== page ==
Surfing has been around for centuries, but it wasn’t until the 1950s that polyurethane foam boards became prevalent. The new boards were durable and inexpensive, and they could be shaped with machines for mass production. But, as technology made surfing more accessible, it also took the sport further away from its natural roots.
A number of innovative surfers around the country are working to make surfboards more sustainable. Surfers with backgrounds in biochemistry, engineering, woodworking, and more are coming up with ideas that could revolutionize the industry. And some of their eco-friendly concepts could have applications that stretch far beyond the surfing world.
“A lot of those guys, they’re certainly working on things much bigger than the surf industry,” said Mike LaVecchia, founder and co-owner of Grain Surfboards. “But, at the same time, their passion is surfing and it’s probably what helps to keep them motivated.”
Grain Surfboards, located on a large farm in York, Maine, hosted its fifth annual Surf Re-Evolution event on Sept. 26. The festival included surfing demos, artwork by Andy Davis, local food and beer, surf films, and presentations by speakers from across the country. It concluded with a bonfire and live music from Tiger Belly. By LaVecchia’s estimation, about 750 people attended.
Surf Re-Evolution began with a morning beach demo at Long Sands Beach in York, Maine, where Grain Surfboards and other board makers let guests try out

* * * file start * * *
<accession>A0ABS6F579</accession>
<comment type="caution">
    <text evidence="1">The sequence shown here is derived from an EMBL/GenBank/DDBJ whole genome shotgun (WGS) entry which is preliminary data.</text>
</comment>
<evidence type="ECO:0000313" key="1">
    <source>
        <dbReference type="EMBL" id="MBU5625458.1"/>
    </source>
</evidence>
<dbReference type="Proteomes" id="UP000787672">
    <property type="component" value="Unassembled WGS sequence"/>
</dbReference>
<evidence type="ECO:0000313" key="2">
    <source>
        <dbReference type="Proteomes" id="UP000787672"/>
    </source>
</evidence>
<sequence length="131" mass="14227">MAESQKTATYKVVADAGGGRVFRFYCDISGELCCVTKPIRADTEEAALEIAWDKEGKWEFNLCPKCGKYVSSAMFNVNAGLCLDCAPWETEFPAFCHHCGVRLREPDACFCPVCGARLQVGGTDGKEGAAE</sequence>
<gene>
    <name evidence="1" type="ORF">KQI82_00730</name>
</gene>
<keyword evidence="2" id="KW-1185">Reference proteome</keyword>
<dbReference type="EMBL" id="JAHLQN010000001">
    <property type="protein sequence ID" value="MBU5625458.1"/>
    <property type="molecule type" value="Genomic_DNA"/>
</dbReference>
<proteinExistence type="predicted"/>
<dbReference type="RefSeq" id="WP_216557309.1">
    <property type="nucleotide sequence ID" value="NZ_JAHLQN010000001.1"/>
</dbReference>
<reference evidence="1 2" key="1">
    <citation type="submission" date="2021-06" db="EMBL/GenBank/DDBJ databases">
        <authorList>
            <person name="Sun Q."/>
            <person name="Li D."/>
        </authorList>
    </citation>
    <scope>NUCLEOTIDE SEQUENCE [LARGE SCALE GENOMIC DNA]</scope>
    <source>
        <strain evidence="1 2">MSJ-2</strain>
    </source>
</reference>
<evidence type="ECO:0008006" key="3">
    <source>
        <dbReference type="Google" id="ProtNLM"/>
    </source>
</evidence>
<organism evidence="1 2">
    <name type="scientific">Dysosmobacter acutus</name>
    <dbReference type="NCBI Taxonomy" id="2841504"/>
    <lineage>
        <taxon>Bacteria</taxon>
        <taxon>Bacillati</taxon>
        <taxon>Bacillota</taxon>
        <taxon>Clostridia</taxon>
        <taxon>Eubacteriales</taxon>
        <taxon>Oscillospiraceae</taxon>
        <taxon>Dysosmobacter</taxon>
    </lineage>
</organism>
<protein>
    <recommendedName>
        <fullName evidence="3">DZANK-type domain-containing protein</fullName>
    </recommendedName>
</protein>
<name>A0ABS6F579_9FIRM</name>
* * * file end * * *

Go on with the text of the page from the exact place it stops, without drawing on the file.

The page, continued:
The idea behind Re-Evolution, LaVecchia said, is to celebrate “new eco-friendly materials that people are working on, new shapes and designs, new processes — just basically getting people together that are rethinking how surfboards are made.”
Among the afternoon’s speakers was Michael Stewart, co-founder of the California-based nonprofit Sustainable Surf. He discussed the organization’s Ecoboard project, which labels surfboards made with a reduced environmental impact. Next came Rey Banatao, co-founder of Entropy Resins, a California company that makes bio-based epoxy resins for use on surfboards and other products.
Grain Surfboards uses northern white cedar grown sustainably in Maine, avoiding the harmful chemicals used in polyurethane boards. They also use Entropy’s bio-based resins, and they reuse almost all of their offcuts to make other products, like skateboards and handplanes.
“There’s very little waste,” LaVecchia said. “Everything that gets cut off from one process gets used for another product.”
Although sustainable concepts are gaining traction in the surfing world, it will take bigger commitments from major board makers to generate real change. LaVecchia hopes the momentum continues to build.
“This isn’t a way to sell more products; this is just something you should be doing,” he said. “I don’t think the majority of surfers think all that much about sustainability, but I do think that the conversation is happening.”